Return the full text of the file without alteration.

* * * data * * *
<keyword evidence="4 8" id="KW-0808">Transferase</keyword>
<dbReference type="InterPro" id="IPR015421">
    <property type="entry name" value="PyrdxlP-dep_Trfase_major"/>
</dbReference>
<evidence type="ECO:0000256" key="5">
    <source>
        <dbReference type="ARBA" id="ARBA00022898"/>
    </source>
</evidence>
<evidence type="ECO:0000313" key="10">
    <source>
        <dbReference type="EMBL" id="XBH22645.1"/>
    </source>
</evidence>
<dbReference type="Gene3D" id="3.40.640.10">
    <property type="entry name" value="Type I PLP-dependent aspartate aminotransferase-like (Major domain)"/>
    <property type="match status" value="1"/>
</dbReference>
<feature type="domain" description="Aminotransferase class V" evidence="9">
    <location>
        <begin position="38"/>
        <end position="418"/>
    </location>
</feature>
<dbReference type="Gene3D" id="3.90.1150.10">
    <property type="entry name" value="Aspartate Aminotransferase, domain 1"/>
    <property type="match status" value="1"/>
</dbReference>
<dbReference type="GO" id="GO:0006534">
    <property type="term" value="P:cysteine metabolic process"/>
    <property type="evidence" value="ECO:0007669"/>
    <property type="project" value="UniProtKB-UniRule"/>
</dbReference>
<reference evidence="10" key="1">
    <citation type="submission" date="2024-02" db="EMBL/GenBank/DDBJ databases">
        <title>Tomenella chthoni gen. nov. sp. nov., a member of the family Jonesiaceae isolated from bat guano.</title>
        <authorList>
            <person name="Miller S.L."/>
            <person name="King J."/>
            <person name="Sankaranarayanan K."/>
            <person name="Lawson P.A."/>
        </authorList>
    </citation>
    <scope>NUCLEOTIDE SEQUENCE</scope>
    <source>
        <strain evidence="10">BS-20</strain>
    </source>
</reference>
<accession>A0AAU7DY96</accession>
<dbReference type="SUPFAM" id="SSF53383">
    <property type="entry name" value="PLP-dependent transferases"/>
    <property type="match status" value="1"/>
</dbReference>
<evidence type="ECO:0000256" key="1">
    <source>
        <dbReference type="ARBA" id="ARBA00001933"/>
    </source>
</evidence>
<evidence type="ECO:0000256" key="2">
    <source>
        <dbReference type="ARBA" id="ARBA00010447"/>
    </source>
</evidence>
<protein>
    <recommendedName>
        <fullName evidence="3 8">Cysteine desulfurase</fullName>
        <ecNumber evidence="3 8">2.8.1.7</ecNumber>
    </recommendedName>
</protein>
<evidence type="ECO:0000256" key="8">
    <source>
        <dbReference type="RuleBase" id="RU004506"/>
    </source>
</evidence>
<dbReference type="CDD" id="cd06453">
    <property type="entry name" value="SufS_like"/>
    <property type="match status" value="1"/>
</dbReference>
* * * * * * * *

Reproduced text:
<keyword evidence="4 8" id="KW-0808">Transferase</keyword>
<dbReference type="InterPro" id="IPR015421">
    <property type="entry name" value="PyrdxlP-dep_Trfase_major"/>
</dbReference>
<evidence type="ECO:0000256" key="5">
    <source>
        <dbReference type="ARBA" id="ARBA00022898"/>
    </source>
</evidence>
<evidence type="ECO:0000313" key="10">
    <source>
        <dbReference type="EMBL" id="XBH22645.1"/>
    </source>
</evidence>
<dbReference type="Gene3D" id="3.40.640.10">
    <property type="entry name" value="Type I PLP-dependent aspartate aminotransferase-like (Major domain)"/>
    <property type="match status" value="1"/>
</dbReference>
<feature type="domain" description="Aminotransferase class V" evidence="9">
    <location>
        <begin position="38"/>
        <end position="418"/>
    </location>
</feature>
<dbReference type="Gene3D" id="3.90.1150.10">
    <property type="entry name" value="Aspartate Aminotransferase, domain 1"/>
    <property type="match status" value="1"/>
</dbReference>
<dbReference type="GO" id="GO:0006534">
    <property type="term" value="P:cysteine metabolic process"/>
    <property type="evidence" value="ECO:0007669"/>
    <property type="project" value="UniProtKB-UniRule"/>
</dbReference>
<reference evidence="10" key="1">
    <citation type="submission" date="2024-02" db="EMBL/GenBank/DDBJ databases">
        <title>Tomenella chthoni gen. nov. sp. nov., a member of the family Jonesiaceae isolated from bat guano.</title>
        <authorList>
            <person name="Miller S.L."/>
            <person name="King J."/>
            <person name="Sankaranarayanan K."/>
            <person name="Lawson P.A."/>
        </authorList>
    </citation>
    <scope>NUCLEOTIDE SEQUENCE</scope>
    <source>
        <strain evidence="10">BS-20</strain>
    </source>
</reference>
<accession>A0AAU7DY96</accession>
<dbReference type="SUPFAM" id="SSF53383">
    <property type="entry name" value="PLP-dependent transferases"/>
    <property type="match status" value="1"/>
</dbReference>
<evidence type="ECO:0000256" key="1">
    <source>
        <dbReference type="ARBA" id="ARBA00001933"/>
    </source>
</evidence>
<evidence type="ECO:0000256" key="2">
    <source>
        <dbReference type="ARBA" id="ARBA00010447"/>
    </source>
</evidence>
<protein>
    <recommendedName>
        <fullName evidence="3 8">Cysteine desulfurase</fullName>
        <ecNumber evidence="3 8">2.8.1.7</ecNumber>
    </recommendedName>
</protein>
<evidence type="ECO:0000256" key="8">
    <source>
        <dbReference type="RuleBase" id="RU004506"/>
    </source>
</evidence>
<dbReference type="CDD" id="cd06453">
    <property type="entry name" value="SufS_like"/>
    <property type="match status" value="1"/>
</dbReference>